classification by site of lesion

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  • vertigo may be due to central lesions or peripheral lesions. Vertigo may also be psychogenic or occur in conditions which limit neck movement - "nuchal vertigo", for example, due to cervical spondylosis, or following a "whiplash" flexion-extension injury.
  • it is important to determine whether the patient has a peripheral or central cause of vertigo (1)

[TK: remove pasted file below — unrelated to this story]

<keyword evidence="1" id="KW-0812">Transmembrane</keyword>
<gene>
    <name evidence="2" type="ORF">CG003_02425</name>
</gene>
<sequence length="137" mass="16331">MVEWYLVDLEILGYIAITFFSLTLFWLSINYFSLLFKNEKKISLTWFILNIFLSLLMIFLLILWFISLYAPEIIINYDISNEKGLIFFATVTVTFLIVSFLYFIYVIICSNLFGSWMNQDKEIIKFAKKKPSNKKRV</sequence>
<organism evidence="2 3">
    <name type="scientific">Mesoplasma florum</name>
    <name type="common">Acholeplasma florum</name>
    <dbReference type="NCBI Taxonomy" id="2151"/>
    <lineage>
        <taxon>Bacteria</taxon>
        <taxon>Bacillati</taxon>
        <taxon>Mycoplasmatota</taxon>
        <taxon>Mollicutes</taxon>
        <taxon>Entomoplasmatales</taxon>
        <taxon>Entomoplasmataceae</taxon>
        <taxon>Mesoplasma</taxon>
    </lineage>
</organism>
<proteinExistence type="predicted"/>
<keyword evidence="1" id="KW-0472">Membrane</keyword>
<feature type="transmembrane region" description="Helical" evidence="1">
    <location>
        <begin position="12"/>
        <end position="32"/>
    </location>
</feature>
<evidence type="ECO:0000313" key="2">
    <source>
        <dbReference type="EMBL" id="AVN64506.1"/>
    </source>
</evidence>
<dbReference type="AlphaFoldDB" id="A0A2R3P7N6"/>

• details obtained from the history that can be used to make this distinction includes: (1)
    • the timing and duration of the vertigo
    • provoking or aggravating factors
    • associated symptoms such as
      • pain
      • nausea
      • neurologic symptoms
      • hearing loss
  • the duration of vertiginous episodes and associated auditory symptoms helps to narrow the differential diagnosis (2)


Last reviewed 01/2018